Previously, I speculated that needs were likely nominal and atomic. Different needs might be more important to different segments. For instance, consider the need to sate thirst. For several thousand market segments, unfortunately, they don’t have water with the quality attribute of cleanliness. Or piped to them for that matter. For other market segments, they have the choice of hundreds of substitutes to sate the need of thirst. Market segments can have multiple needs. The needs themselves don’t seem to nest and branch in the same way that the features of market segments and quality attributes do.
Solution quality attributes can be nominal, ordinal and interval – and can stack. A person might have a need for status and a need for beauty. A solution that has the quality attributes of being beautiful and expensive may sate those needs. This is how physical luxury goods work. Consider the curious behaviour of getting a headshot with a watch showing on the wrist. The individual is letting those who know how expensive the watch is that they can afford that watch. The luxury watch creates both a social signal of belonging, a barrier to access through its price, and, in many cases, luxury watches are pretty to look at. Allegedly, a luxury watch is said to be able to give some indication as to what time it is.
A Note On Technical Innovation
Sometimes people are intentional in discovering new ways to create new quality attributes on existing products, and sometimes, new technologies can be discovered unintentionally to add quality attributes. Right now, there are deliberate efforts to make energy generation cleaner, to make weapons deadlier, and to make technology easier.
And, there are deliberate efforts to combine different technologies together to add quality attributes to existing and substitute products.
Knowledge is distributed across humanity in a very diffuse way. It’s kind of astounding, when you really think about it, just how diffuse it is. It can take a long time for somebody to make the connection between the depth at which to plant groundnuts in Kenya and the amount of water runs off different soil types in Botswana – and to synthesize any sort of an insight that would help everybody who grows groundnuts. People can’t possibly know everything they don’t know, little though have the means to make the connections necessary to make realize and apply the technology.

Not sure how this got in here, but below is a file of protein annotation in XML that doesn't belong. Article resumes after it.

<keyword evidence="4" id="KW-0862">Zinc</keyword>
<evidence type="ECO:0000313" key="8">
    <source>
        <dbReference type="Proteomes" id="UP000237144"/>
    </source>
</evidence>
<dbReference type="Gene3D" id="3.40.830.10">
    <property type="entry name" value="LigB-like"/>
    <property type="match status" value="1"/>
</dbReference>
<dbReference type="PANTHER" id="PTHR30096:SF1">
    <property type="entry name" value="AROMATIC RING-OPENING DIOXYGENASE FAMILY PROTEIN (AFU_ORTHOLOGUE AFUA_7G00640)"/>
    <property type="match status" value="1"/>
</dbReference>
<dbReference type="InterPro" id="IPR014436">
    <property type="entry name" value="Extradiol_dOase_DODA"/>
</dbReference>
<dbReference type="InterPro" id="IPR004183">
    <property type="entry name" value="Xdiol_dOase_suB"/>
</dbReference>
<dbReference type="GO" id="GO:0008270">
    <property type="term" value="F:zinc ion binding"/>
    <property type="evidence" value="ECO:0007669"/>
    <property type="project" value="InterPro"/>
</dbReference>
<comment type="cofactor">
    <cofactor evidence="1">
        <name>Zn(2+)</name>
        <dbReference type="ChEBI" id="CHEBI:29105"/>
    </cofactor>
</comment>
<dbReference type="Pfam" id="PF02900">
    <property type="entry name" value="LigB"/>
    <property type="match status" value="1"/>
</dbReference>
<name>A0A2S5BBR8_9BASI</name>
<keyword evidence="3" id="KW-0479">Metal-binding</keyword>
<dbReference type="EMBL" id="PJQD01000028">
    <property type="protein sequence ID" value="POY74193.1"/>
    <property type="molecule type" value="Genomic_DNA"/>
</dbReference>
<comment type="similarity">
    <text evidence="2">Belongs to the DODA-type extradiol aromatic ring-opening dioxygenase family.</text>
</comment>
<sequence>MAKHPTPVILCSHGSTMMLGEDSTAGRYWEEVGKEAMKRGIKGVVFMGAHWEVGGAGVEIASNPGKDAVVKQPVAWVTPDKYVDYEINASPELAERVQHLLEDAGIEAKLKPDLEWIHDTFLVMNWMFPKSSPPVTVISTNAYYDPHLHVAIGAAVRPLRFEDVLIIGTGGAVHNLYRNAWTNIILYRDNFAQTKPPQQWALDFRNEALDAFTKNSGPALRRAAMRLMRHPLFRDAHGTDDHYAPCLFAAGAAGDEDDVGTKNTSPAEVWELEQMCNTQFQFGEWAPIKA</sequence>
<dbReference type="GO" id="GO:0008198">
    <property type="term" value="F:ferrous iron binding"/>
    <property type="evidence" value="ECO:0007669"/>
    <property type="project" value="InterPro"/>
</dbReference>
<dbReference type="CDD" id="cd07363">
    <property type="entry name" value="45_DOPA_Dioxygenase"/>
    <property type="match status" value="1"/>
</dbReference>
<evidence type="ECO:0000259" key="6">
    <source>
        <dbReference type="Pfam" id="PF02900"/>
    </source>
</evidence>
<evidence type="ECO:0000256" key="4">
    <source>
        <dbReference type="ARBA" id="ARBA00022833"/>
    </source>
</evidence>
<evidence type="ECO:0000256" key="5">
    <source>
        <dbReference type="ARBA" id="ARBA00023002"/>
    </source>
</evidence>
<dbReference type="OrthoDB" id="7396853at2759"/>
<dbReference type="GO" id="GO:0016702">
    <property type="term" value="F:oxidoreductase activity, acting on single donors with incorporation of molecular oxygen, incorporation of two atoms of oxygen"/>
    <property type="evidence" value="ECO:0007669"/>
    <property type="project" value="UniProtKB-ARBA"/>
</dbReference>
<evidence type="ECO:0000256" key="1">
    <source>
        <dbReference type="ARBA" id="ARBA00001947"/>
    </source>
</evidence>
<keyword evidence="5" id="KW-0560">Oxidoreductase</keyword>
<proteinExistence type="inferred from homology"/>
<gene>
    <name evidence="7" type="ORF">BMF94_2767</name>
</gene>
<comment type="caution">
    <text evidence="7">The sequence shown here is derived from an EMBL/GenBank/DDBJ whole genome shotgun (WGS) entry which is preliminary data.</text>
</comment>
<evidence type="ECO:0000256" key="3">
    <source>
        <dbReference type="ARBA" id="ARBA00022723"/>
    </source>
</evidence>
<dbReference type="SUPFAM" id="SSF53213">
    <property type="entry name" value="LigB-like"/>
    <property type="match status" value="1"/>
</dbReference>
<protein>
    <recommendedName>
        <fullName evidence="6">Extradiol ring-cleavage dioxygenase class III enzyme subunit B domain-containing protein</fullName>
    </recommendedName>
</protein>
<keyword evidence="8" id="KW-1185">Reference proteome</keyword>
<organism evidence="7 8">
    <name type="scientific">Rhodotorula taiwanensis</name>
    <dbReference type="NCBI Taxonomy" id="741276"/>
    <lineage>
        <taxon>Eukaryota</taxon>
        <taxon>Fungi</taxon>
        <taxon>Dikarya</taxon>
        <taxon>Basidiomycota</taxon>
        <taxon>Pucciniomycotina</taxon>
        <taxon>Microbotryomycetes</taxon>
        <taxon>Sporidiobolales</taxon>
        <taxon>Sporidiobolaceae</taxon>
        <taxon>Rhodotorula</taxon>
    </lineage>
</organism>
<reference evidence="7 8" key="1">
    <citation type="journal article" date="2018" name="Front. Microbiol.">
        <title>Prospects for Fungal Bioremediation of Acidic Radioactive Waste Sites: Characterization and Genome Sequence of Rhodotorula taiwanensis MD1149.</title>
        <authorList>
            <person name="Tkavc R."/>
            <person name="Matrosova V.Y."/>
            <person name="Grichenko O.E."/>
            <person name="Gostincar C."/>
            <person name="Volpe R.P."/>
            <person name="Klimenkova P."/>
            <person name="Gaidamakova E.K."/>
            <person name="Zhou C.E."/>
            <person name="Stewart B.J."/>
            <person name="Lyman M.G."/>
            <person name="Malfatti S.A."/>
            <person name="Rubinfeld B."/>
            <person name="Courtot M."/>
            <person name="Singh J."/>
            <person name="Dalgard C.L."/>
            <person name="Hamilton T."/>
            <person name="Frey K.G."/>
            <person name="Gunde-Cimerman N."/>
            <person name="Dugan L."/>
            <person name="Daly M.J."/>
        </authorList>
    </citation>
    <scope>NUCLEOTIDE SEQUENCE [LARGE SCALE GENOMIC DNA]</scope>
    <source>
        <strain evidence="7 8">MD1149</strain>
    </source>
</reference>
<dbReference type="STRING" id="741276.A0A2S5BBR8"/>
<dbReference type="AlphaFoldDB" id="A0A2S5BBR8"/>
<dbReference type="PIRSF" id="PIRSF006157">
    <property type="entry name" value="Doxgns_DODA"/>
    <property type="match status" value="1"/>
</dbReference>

The past 300 years have been quite a ride. More knowledge fuels more opportunities for connections, more combinations of technologies, and more value, at seemingly, an ever faster rate. Much of it is incremental. Sometimes a generation of scientists come up with a scientific revolution. It’s quite amazing what has happened in such a short period of time.
In the context of need-solution pair, a quality attribute is an adjective that describes the solution.
They have the potential to be differentiation points in comparison to an existing solution. Different markets value different quality attributes differently. As such, there should be some care in identifying and highlighting different quality attributes to different market segments.
von Hippel, E., & Von Krogh, G. (2016). Crossroads—Identifying viable “need–solution pairs”: Problem solving without problem formulation. Organization Science, 27(1), 207-221.
von Hippel, E., & Kaulartz, S. (2021). Next-generation consumer innovation search: Identifying early-stage need-solution pairs on the web. Research Policy, 50(8), 104056.